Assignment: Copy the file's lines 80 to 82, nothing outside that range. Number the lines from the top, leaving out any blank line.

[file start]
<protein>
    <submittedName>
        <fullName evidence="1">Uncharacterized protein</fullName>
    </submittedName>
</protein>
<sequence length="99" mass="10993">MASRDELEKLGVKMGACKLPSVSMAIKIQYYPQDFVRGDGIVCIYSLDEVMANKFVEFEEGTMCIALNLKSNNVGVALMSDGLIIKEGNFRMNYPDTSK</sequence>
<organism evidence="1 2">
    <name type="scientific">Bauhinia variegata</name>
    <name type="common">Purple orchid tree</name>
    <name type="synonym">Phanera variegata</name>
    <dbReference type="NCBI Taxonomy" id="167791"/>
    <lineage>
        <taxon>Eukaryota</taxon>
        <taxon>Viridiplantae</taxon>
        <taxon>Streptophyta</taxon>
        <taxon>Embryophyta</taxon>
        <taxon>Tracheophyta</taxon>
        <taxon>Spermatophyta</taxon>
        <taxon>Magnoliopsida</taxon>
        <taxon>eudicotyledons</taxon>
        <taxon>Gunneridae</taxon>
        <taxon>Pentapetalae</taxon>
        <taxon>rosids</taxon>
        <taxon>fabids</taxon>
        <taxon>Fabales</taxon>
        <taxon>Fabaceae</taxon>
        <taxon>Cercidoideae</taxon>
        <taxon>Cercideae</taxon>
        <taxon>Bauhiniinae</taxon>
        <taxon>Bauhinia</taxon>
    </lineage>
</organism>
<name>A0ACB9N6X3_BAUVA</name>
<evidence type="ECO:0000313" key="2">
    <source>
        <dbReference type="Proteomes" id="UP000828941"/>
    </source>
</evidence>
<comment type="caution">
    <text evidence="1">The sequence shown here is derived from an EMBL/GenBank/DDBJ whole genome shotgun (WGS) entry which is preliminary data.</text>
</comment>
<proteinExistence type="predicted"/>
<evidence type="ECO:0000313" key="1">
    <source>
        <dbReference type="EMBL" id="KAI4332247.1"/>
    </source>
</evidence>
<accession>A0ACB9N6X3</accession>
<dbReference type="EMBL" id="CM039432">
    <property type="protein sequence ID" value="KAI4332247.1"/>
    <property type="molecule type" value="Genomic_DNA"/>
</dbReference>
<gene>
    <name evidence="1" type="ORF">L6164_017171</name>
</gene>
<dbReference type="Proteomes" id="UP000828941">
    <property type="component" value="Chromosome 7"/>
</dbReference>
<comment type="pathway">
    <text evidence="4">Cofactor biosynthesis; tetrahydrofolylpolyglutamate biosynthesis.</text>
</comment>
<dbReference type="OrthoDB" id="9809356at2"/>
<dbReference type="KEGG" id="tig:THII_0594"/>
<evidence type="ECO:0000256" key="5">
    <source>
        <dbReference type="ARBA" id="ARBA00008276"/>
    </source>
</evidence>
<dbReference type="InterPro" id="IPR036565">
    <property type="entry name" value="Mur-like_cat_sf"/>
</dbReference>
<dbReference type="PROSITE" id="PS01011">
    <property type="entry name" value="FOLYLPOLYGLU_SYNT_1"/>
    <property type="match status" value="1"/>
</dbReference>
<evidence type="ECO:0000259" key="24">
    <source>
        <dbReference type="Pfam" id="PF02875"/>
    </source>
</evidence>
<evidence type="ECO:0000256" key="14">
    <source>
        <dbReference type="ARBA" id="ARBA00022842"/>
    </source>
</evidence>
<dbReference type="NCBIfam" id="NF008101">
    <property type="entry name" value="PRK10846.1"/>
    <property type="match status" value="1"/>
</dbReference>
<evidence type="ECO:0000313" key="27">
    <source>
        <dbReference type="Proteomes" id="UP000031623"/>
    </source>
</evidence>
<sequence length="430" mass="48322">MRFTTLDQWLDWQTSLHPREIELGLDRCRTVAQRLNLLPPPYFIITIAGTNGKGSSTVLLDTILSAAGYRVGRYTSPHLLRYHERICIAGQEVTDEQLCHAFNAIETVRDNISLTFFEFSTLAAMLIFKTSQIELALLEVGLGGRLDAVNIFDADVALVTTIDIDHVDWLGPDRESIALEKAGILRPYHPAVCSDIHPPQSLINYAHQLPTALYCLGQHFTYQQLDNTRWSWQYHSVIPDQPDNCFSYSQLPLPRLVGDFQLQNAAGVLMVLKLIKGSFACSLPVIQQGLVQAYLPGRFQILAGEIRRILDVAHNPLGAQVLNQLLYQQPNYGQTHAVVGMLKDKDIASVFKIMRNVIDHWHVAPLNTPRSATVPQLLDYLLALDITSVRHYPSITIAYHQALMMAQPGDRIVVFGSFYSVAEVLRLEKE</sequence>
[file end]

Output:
</evidence>
<evidence type="ECO:0000256" key="14">
    <source>